United States v. Kokinda
Respondents, members of a political advocacy group, set up a table on a sidewalk near the entrance to a United States Post Office to solicit contributions, sell books and subscriptions to the organization's newspaper, and distribute literature on a variety of political issues. The sidewalk is the sole means by which customers may travel from the parking lot to the post office building and lies entirely on Postal Service property. When respondents refused to leave the premises, they were arrested and subsequently convicted by a Federal Magistrate of violating, inter alia, 39 CFR § 232.1(h)(1), which prohibits solicitation on postal premises. The District Court affirmed the convictions. It rejected respondents' argument that § 232.1(h)(1) violated the First Amendment, holding that the postal sidewalk was not a public forum and that the ban on solicitation is reasonable. The Court of Appeals reversed. Finding that the sidewalk is a public forum and analyzing the regulation as a time, place, and manner restriction, it determined that the Government has no significant interest in banning solicitation and that the regulation is not narrowly tailored to accomplish the asserted governmental interest.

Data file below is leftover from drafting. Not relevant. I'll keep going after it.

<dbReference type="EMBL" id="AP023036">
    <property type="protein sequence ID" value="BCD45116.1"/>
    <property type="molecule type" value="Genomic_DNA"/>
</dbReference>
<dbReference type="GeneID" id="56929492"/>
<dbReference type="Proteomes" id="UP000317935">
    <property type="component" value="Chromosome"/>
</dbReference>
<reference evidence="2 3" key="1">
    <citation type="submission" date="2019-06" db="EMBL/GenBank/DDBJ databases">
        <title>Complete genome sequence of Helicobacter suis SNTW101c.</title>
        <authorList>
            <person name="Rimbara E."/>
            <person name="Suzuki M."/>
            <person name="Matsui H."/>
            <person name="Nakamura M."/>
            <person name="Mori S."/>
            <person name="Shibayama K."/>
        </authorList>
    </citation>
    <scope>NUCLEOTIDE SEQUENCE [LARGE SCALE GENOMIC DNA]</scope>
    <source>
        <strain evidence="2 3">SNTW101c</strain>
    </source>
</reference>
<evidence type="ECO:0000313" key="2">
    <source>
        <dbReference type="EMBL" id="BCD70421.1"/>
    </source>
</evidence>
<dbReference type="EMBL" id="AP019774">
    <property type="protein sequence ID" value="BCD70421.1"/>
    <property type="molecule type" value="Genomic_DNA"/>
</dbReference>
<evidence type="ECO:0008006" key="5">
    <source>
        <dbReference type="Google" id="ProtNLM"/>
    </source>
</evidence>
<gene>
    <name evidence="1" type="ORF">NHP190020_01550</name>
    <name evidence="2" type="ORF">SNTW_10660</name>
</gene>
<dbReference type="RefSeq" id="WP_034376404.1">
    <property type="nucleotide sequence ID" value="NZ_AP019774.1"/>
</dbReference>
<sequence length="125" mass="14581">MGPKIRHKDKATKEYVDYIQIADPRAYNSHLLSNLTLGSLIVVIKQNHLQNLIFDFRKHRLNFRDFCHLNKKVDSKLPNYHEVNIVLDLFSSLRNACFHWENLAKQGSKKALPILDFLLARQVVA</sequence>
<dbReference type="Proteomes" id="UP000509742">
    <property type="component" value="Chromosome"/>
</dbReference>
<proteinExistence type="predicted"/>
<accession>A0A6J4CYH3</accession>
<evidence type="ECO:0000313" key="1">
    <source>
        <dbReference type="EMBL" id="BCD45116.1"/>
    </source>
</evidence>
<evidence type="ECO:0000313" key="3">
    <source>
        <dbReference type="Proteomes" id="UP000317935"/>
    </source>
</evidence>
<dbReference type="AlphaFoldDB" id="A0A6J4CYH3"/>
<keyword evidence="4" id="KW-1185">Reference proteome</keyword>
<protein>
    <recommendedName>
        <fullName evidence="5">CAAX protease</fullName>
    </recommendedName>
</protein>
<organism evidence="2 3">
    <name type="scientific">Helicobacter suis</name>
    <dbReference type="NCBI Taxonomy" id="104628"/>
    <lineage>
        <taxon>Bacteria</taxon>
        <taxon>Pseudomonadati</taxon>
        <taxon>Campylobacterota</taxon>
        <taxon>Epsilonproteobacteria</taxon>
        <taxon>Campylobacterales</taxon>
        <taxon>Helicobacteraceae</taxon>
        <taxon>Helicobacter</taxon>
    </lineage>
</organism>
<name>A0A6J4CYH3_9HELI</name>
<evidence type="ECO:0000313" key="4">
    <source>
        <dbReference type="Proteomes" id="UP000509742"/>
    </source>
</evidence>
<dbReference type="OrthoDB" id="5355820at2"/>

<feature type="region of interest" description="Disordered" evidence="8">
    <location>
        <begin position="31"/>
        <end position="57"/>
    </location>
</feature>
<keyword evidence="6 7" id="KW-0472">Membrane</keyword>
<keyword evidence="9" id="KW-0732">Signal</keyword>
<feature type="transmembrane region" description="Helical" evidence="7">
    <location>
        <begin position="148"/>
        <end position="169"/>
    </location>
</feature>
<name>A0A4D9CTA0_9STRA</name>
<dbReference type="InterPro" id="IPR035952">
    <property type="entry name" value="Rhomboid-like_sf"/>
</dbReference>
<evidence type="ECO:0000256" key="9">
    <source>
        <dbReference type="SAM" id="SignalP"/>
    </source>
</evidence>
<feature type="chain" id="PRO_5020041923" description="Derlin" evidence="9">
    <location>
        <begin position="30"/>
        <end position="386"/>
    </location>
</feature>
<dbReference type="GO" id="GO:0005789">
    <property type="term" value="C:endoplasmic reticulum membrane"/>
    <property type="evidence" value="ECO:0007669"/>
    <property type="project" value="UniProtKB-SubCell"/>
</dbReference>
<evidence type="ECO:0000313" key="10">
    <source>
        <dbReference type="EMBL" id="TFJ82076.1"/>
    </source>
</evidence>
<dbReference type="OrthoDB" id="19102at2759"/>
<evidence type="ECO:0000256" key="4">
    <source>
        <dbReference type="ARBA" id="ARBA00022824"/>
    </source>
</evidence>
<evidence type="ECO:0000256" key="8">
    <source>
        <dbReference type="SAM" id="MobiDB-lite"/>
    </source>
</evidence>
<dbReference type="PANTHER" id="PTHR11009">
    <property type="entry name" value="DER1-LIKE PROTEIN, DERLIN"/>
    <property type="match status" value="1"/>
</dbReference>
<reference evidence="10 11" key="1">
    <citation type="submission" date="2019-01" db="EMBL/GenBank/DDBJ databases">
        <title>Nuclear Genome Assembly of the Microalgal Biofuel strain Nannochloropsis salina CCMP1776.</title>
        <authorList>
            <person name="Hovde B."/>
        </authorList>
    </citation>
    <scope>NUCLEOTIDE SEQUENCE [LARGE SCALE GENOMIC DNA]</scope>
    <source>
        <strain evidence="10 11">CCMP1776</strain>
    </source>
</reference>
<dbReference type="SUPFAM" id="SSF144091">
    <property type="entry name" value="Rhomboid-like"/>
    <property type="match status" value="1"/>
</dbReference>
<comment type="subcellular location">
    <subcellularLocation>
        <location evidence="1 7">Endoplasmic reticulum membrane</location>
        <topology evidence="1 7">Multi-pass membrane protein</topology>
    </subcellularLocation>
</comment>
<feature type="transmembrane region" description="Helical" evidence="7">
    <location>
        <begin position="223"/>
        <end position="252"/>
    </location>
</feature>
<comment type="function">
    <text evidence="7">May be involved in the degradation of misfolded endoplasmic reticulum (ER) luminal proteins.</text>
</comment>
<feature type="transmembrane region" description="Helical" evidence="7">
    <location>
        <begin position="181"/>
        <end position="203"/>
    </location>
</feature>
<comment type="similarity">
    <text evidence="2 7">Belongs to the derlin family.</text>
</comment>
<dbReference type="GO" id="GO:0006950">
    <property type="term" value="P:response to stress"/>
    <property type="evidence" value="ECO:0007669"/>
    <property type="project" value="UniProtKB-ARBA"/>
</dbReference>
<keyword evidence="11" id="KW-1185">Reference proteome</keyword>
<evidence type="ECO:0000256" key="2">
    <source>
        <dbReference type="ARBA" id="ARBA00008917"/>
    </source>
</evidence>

Held: The judgment is reversed.
866 F.2d 699, (CA4 1989) reversed.
Justice O'CONNOR, joined by THE CHIEF JUSTICE, Justice WHITE, and Justice SCALIA, concluded that the regulation, as applied, does not violate the First Amendment. Pp. 725-737.